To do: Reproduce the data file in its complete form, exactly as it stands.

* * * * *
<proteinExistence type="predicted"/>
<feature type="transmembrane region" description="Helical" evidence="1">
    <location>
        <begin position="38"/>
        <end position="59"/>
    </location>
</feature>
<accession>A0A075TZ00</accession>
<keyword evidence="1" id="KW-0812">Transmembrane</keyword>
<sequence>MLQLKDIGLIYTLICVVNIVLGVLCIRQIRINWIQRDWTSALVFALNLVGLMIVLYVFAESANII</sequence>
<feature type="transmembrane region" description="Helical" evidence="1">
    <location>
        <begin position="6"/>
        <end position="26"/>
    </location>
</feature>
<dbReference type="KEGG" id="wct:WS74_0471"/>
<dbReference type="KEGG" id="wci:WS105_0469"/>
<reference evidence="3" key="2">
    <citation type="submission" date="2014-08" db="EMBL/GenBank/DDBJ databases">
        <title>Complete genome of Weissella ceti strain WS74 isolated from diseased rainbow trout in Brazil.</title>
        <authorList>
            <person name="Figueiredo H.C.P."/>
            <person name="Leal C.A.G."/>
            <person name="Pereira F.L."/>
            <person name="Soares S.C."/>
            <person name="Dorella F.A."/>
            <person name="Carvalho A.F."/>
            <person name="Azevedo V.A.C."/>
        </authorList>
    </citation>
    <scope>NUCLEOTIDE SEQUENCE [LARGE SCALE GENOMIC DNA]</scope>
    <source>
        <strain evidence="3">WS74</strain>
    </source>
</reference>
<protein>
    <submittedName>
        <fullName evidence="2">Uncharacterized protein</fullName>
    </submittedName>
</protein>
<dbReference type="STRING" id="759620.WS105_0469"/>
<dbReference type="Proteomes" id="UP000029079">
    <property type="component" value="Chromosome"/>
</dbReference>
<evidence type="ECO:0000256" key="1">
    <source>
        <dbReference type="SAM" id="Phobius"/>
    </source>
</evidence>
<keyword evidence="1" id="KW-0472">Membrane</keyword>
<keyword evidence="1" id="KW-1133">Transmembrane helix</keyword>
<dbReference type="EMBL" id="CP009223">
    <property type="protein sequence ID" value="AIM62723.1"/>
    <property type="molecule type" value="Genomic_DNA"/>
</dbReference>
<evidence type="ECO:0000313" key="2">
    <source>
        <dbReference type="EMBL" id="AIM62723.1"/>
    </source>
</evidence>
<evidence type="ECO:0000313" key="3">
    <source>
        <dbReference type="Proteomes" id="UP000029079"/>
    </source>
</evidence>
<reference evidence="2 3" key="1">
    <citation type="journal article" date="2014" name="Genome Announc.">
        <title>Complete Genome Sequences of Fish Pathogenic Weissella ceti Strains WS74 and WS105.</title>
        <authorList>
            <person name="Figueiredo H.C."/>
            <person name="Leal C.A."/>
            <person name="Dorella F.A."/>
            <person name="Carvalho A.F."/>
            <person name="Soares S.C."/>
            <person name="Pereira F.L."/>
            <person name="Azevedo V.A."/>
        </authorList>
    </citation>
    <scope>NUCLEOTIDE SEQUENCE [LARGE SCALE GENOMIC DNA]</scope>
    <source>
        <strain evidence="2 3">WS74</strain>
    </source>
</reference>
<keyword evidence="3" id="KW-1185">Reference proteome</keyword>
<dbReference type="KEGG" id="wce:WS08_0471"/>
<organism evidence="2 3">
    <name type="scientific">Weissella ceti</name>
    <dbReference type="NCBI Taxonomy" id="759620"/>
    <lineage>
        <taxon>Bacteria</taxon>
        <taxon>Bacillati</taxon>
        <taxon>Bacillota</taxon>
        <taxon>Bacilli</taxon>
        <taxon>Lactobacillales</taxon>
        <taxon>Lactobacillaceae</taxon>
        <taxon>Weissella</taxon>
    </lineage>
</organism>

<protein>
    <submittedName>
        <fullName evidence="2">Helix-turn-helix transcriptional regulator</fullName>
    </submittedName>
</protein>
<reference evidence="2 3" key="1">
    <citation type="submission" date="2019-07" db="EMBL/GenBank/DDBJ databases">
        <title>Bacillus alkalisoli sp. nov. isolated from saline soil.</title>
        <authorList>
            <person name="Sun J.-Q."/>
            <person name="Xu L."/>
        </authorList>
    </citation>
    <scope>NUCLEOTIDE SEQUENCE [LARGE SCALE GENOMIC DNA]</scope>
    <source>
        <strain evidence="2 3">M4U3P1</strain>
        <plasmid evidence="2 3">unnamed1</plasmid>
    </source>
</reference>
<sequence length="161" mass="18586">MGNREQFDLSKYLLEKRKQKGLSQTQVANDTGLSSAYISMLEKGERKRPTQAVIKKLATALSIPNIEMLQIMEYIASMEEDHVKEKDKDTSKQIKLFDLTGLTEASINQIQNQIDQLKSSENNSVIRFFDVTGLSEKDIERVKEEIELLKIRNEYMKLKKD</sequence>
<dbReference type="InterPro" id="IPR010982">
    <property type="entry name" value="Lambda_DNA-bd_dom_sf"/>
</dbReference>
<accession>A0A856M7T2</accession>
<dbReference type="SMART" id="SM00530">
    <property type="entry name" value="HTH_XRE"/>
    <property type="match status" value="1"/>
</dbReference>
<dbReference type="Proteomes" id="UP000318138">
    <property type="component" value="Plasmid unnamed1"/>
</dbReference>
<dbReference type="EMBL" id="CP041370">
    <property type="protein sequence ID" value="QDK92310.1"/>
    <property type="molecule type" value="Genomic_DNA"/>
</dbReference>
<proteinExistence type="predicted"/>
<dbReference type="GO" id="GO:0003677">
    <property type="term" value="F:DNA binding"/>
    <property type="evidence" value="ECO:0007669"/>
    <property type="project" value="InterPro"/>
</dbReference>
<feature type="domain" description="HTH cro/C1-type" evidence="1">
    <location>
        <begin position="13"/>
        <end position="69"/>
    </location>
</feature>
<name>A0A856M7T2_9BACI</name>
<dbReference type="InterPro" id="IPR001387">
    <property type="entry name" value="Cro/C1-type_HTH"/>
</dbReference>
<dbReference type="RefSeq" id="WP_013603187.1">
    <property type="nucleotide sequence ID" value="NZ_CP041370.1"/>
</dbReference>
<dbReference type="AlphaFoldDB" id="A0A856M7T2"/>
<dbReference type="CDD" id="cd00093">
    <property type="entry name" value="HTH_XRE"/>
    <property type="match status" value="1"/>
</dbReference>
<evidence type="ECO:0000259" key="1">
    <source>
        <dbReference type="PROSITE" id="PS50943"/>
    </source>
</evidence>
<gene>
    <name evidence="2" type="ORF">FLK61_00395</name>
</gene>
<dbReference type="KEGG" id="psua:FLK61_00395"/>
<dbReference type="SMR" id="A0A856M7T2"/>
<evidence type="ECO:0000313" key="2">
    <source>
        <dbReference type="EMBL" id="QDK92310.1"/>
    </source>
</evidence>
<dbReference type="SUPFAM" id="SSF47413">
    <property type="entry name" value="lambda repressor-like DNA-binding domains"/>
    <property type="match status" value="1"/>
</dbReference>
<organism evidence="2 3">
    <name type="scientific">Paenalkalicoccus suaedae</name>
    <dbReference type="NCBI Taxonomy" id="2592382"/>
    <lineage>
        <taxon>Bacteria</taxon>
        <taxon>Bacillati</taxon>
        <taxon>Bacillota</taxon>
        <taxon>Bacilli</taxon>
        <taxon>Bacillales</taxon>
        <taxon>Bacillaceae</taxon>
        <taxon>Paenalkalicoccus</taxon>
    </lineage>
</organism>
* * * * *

<proteinExistence type="predicted"/>
<feature type="transmembrane region" description="Helical" evidence="1">
    <location>
        <begin position="38"/>
        <end position="59"/>
    </location>
</feature>
<accession>A0A075TZ00</accession>
<keyword evidence="1" id="KW-0812">Transmembrane</keyword>
<sequence>MLQLKDIGLIYTLICVVNIVLGVLCIRQIRINWIQRDWTSALVFALNLVGLMIVLYVFAESANII</sequence>
<feature type="transmembrane region" description="Helical" evidence="1">
    <location>
        <begin position="6"/>
        <end position="26"/>
    </location>
</feature>
<dbReference type="KEGG" id="wct:WS74_0471"/>
<dbReference type="KEGG" id="wci:WS105_0469"/>
<reference evidence="3" key="2">
    <citation type="submission" date="2014-08" db="EMBL/GenBank/DDBJ databases">
        <title>Complete genome of Weissella ceti strain WS74 isolated from diseased rainbow trout in Brazil.</title>
        <authorList>
            <person name="Figueiredo H.C.P."/>
            <person name="Leal C.A.G."/>
            <person name="Pereira F.L."/>
            <person name="Soares S.C."/>
            <person name="Dorella F.A."/>
            <person name="Carvalho A.F."/>
            <person name="Azevedo V.A.C."/>
        </authorList>
    </citation>
    <scope>NUCLEOTIDE SEQUENCE [LARGE SCALE GENOMIC DNA]</scope>
    <source>
        <strain evidence="3">WS74</strain>
    </source>
</reference>
<protein>
    <submittedName>
        <fullName evidence="2">Uncharacterized protein</fullName>
    </submittedName>
</protein>
<dbReference type="STRING" id="759620.WS105_0469"/>
<dbReference type="Proteomes" id="UP000029079">
    <property type="component" value="Chromosome"/>
</dbReference>
<evidence type="ECO:0000256" key="1">
    <source>
        <dbReference type="SAM" id="Phobius"/>
    </source>
</evidence>
<keyword evidence="1" id="KW-0472">Membrane</keyword>
<keyword evidence="1" id="KW-1133">Transmembrane helix</keyword>
<dbReference type="EMBL" id="CP009223">
    <property type="protein sequence ID" value="AIM62723.1"/>
    <property type="molecule type" value="Genomic_DNA"/>
</dbReference>
<evidence type="ECO:0000313" key="2">
    <source>
        <dbReference type="EMBL" id="AIM62723.1"/>
    </source>
</evidence>
<evidence type="ECO:0000313" key="3">
    <source>
        <dbReference type="Proteomes" id="UP000029079"/>
    </source>
</evidence>
<reference evidence="2 3" key="1">
    <citation type="journal article" date="2014" name="Genome Announc.">
        <title>Complete Genome Sequences of Fish Pathogenic Weissella ceti Strains WS74 and WS105.</title>
        <authorList>
            <person name="Figueiredo H.C."/>
            <person name="Leal C.A."/>
            <person name="Dorella F.A."/>
            <person name="Carvalho A.F."/>
            <person name="Soares S.C."/>
            <person name="Pereira F.L."/>
            <person name="Azevedo V.A."/>
        </authorList>
    </citation>
    <scope>NUCLEOTIDE SEQUENCE [LARGE SCALE GENOMIC DNA]</scope>
    <source>
        <strain evidence="2 3">WS74</strain>
    </source>
</reference>
<keyword evidence="3" id="KW-1185">Reference proteome</keyword>
<dbReference type="KEGG" id="wce:WS08_0471"/>
<organism evidence="2 3">
    <name type="scientific">Weissella ceti</name>
    <dbReference type="NCBI Taxonomy" id="759620"/>
    <lineage>
        <taxon>Bacteria</taxon>
        <taxon>Bacillati</taxon>
        <taxon>Bacillota</taxon>
        <taxon>Bacilli</taxon>
        <taxon>Lactobacillales</taxon>
        <taxon>Lactobacillaceae</taxon>
        <taxon>Weissella</taxon>
    </lineage>
</organism>

<protein>
    <submittedName>
        <fullName evidence="2">Helix-turn-helix transcriptional regulator</fullName>
    </submittedName>
</protein>
<reference evidence="2 3" key="1">
    <citation type="submission" date="2019-07" db="EMBL/GenBank/DDBJ databases">
        <title>Bacillus alkalisoli sp. nov. isolated from saline soil.</title>
        <authorList>
            <person name="Sun J.-Q."/>
            <person name="Xu L."/>
        </authorList>
    </citation>
    <scope>NUCLEOTIDE SEQUENCE [LARGE SCALE GENOMIC DNA]</scope>
    <source>
        <strain evidence="2 3">M4U3P1</strain>
        <plasmid evidence="2 3">unnamed1</plasmid>
    </source>
</reference>
<sequence length="161" mass="18586">MGNREQFDLSKYLLEKRKQKGLSQTQVANDTGLSSAYISMLEKGERKRPTQAVIKKLATALSIPNIEMLQIMEYIASMEEDHVKEKDKDTSKQIKLFDLTGLTEASINQIQNQIDQLKSSENNSVIRFFDVTGLSEKDIERVKEEIELLKIRNEYMKLKKD</sequence>
<dbReference type="InterPro" id="IPR010982">
    <property type="entry name" value="Lambda_DNA-bd_dom_sf"/>
</dbReference>
<accession>A0A856M7T2</accession>
<dbReference type="SMART" id="SM00530">
    <property type="entry name" value="HTH_XRE"/>
    <property type="match status" value="1"/>
</dbReference>
<dbReference type="Proteomes" id="UP000318138">
    <property type="component" value="Plasmid unnamed1"/>
</dbReference>
<dbReference type="EMBL" id="CP041370">
    <property type="protein sequence ID" value="QDK92310.1"/>
    <property type="molecule type" value="Genomic_DNA"/>
</dbReference>
<proteinExistence type="predicted"/>
<dbReference type="GO" id="GO:0003677">
    <property type="term" value="F:DNA binding"/>
    <property type="evidence" value="ECO:0007669"/>
    <property type="project" value="InterPro"/>
</dbReference>
<feature type="domain" description="HTH cro/C1-type" evidence="1">
    <location>
        <begin position="13"/>
        <end position="69"/>
    </location>
</feature>
<name>A0A856M7T2_9BACI</name>
<dbReference type="InterPro" id="IPR001387">
    <property type="entry name" value="Cro/C1-type_HTH"/>
</dbReference>
<dbReference type="RefSeq" id="WP_013603187.1">
    <property type="nucleotide sequence ID" value="NZ_CP041370.1"/>
</dbReference>
<dbReference type="AlphaFoldDB" id="A0A856M7T2"/>
<dbReference type="CDD" id="cd00093">
    <property type="entry name" value="HTH_XRE"/>
    <property type="match status" value="1"/>
</dbReference>
<evidence type="ECO:0000259" key="1">
    <source>
        <dbReference type="PROSITE" id="PS50943"/>
    </source>
</evidence>
<gene>
    <name evidence="2" type="ORF">FLK61_00395</name>
</gene>
<dbReference type="KEGG" id="psua:FLK61_00395"/>
<dbReference type="SMR" id="A0A856M7T2"/>
<evidence type="ECO:0000313" key="2">
    <source>
        <dbReference type="EMBL" id="QDK92310.1"/>
    </source>
</evidence>
<dbReference type="SUPFAM" id="SSF47413">
    <property type="entry name" value="lambda repressor-like DNA-binding domains"/>
    <property type="match status" value="1"/>
</dbReference>
<organism evidence="2 3">
    <name type="scientific">Paenalkalicoccus suaedae</name>
    <dbReference type="NCBI Taxonomy" id="2592382"/>
    <lineage>
        <taxon>Bacteria</taxon>
        <taxon>Bacillati</taxon>
        <taxon>Bacillota</taxon>
        <taxon>Bacilli</taxon>
        <taxon>Bacillales</taxon>
        <taxon>Bacillaceae</taxon>
        <taxon>Paenalkalicoccus</taxon>
    </lineage>
</organism>